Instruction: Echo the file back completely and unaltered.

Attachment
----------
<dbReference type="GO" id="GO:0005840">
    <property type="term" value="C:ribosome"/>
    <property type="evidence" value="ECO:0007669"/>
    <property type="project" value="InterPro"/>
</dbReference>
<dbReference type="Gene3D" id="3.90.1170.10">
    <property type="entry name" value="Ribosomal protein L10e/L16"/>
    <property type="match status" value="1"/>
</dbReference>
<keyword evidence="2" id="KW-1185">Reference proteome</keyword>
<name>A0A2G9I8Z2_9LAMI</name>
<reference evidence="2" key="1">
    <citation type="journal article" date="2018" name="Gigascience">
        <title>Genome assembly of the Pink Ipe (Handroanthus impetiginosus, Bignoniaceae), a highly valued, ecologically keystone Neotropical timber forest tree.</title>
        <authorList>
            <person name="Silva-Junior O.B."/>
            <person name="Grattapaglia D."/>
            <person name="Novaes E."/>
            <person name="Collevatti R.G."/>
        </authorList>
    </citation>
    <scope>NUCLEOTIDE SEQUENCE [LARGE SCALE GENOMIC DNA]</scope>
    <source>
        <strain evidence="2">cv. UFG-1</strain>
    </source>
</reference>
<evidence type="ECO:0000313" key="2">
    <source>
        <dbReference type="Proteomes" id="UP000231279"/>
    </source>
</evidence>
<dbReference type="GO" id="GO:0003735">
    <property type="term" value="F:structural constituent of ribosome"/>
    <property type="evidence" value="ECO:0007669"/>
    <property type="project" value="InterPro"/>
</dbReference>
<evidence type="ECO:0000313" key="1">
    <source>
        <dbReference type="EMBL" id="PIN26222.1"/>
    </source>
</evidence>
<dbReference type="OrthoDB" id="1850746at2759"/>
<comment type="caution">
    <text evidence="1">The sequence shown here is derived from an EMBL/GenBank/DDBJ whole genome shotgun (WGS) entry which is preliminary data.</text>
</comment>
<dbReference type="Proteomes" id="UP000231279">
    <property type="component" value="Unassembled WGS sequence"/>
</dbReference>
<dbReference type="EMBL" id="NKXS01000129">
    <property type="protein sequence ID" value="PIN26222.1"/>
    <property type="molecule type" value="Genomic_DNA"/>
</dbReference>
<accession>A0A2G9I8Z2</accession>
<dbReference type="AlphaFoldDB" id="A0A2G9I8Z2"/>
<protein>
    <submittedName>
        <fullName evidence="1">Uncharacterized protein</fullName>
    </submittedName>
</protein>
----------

<dbReference type="GO" id="GO:0005840">
    <property type="term" value="C:ribosome"/>
    <property type="evidence" value="ECO:0007669"/>
    <property type="project" value="InterPro"/>
</dbReference>
<dbReference type="Gene3D" id="3.90.1170.10">
    <property type="entry name" value="Ribosomal protein L10e/L16"/>
    <property type="match status" value="1"/>
</dbReference>
<keyword evidence="2" id="KW-1185">Reference proteome</keyword>
<name>A0A2G9I8Z2_9LAMI</name>
<reference evidence="2" key="1">
    <citation type="journal article" date="2018" name="Gigascience">
        <title>Genome assembly of the Pink Ipe (Handroanthus impetiginosus, Bignoniaceae), a highly valued, ecologically keystone Neotropical timber forest tree.</title>
        <authorList>
            <person name="Silva-Junior O.B."/>
            <person name="Grattapaglia D."/>
            <person name="Novaes E."/>
            <person name="Collevatti R.G."/>
        </authorList>
    </citation>
    <scope>NUCLEOTIDE SEQUENCE [LARGE SCALE GENOMIC DNA]</scope>
    <source>
        <strain evidence="2">cv. UFG-1</strain>
    </source>
</reference>
<evidence type="ECO:0000313" key="2">
    <source>
        <dbReference type="Proteomes" id="UP000231279"/>
    </source>
</evidence>
<dbReference type="GO" id="GO:0003735">
    <property type="term" value="F:structural constituent of ribosome"/>
    <property type="evidence" value="ECO:0007669"/>
    <property type="project" value="InterPro"/>
</dbReference>
<evidence type="ECO:0000313" key="1">
    <source>
        <dbReference type="EMBL" id="PIN26222.1"/>
    </source>
</evidence>
<dbReference type="OrthoDB" id="1850746at2759"/>
<comment type="caution">
    <text evidence="1">The sequence shown here is derived from an EMBL/GenBank/DDBJ whole genome shotgun (WGS) entry which is preliminary data.</text>
</comment>
<dbReference type="Proteomes" id="UP000231279">
    <property type="component" value="Unassembled WGS sequence"/>
</dbReference>
<dbReference type="EMBL" id="NKXS01000129">
    <property type="protein sequence ID" value="PIN26222.1"/>
    <property type="molecule type" value="Genomic_DNA"/>
</dbReference>
<accession>A0A2G9I8Z2</accession>
<dbReference type="AlphaFoldDB" id="A0A2G9I8Z2"/>
<protein>
    <submittedName>
        <fullName evidence="1">Uncharacterized protein</fullName>
    </submittedName>
</protein>